8 days later…
Eight days later, participants returned to the lab, and were asked one last time to recall and imagine their negative memory for 1 min.
After which they answered the same questions they were asked at the very start of the study. Like how distressing the memory was, whether they felt that their heart was beating faster, etc.
The question being, did the experience of dwelling on self-efficacy memories from the past, and then reappraising the negative memory change how they felt about it?
Well, first off, it’s not like positive thinking is totally useless. Reflecting on positive moments did have some benefits.
For instance, whether participants imagined self-efficacious times or positive times, ratings of self-efficacy went up1.
And sure, a boost in self-efficacy is nice and all, but did any of this change how participants felt about the negative memory?
The short answer is yes. I mean, it didn’t transform the negative memory into a happy memory, or wipe the memory clean. But after visualizing moments from the past when participants had been effective and successful, taking another look at the negative memory, and then letting all of that simmer for a week, something did change – at least for the self-efficacy group.
Specifically, the participants who reimagined memories of self-efficacious moments in their lives rated the negative memory as being less distressing at the end of the study. And they seemed to feel more physically at ease when thinking about the negative memory by the end of the study too. In that their perception of heart palpitations decreased over the course of the study.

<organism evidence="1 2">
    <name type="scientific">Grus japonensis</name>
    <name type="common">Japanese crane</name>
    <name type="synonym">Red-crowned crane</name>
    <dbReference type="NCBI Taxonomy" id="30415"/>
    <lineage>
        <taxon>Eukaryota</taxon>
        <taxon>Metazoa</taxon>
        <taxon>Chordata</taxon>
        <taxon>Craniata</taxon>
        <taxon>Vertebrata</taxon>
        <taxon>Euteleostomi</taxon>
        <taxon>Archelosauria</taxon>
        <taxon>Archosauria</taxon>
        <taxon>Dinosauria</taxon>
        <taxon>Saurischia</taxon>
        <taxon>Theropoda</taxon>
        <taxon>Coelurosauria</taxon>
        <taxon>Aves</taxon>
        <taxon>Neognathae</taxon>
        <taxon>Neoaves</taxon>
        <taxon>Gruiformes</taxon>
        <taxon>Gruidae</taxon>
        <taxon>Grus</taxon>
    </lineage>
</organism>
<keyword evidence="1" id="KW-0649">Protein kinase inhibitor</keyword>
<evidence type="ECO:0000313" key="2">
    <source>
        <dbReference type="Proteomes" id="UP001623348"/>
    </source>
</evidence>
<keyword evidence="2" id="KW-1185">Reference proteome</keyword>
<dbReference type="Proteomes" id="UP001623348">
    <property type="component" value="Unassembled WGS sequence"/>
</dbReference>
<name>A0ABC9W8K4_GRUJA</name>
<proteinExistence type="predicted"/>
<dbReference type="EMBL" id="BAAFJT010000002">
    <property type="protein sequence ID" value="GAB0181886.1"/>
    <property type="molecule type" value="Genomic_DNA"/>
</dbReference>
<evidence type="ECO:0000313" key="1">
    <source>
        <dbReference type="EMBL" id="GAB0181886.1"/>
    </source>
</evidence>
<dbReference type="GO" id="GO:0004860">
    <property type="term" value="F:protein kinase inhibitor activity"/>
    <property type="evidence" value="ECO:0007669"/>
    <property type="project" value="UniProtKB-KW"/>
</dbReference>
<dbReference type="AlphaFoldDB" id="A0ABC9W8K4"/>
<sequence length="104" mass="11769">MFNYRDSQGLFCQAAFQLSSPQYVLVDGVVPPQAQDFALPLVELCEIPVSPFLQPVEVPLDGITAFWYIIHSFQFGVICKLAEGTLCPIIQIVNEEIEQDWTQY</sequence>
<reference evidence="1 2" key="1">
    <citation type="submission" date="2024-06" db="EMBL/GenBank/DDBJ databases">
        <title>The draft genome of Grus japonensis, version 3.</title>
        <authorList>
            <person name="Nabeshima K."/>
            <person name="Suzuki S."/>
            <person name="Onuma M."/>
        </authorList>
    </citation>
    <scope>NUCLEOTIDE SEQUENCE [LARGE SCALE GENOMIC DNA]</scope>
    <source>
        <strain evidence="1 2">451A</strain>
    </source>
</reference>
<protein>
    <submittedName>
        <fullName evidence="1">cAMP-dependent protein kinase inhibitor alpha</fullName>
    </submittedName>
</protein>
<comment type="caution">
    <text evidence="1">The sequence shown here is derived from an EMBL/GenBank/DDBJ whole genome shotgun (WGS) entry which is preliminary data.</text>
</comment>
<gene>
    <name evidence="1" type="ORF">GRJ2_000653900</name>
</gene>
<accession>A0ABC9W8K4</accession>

Meanwhile, the positive imagery group’s feelings toward the memory was unchanged. And there was no change in their perception of physical responses to the memory either.
So…what can we take away from this?
Before we get to that, it’s important to note that the types of distressing memories that participants recalled were pretty mixed. As in, some participants recalled the death of a loved one, while others recalled having a big argument with a significant other, or failing a big exam, and so on.
These are all very different kinds of distressing memories. So it’s not clear how things would have played out if the study looked only at performance-related negative memories.
Nevertheless, at the end of the day, the main takeaway for me is that if you’ve had some negative performance experiences in the past that have continued to stick with you, and positive thinking hasn’t helped to ctrl-Z2 the experience, I think it’s worth trying some self-efficacy imagery to see if this might help decrease the distress associated with the memory.
Plus, the authors also note that people higher in self-efficacy “have stronger problem-solving abilities and a higher level of persistence,” and “show changes in brain activation in regions linked to emotional regulation.”
So this may even be the sort of thing that could help when you’re having a frustrating practice day. As in, rather than getting frustrated and spiraling to the bad place, just hit pause on your practicing for a moment, recall a time when you accomplished something that was really challenging, bask in the memory of those self-efficacious feelings for a bit, and then see if you’re in a slightly better headspace as you continue on with what you were doing.
Paersch, C., Schulz, A., Wilhelm, F. H., Brown, A. D., & Kleim, B. (2021). Recalling autobiographical self-efficacy episodes boosts reappraisal-effects on negative emotional memories. Emotion, 1–11. https://doi.org/10.1037/emo0000949
- This wasn’t necessarily what they were expecting, but it kind of makes sense in hindsight, and the researchers explain that the positive thinking group very well could have recalled mastery moments in their past, which felt positive, but also represented self-efficacy
- i.e. “undo” – and yes, I do acknowledge that this is a pretty nerdy way of saying this. 😅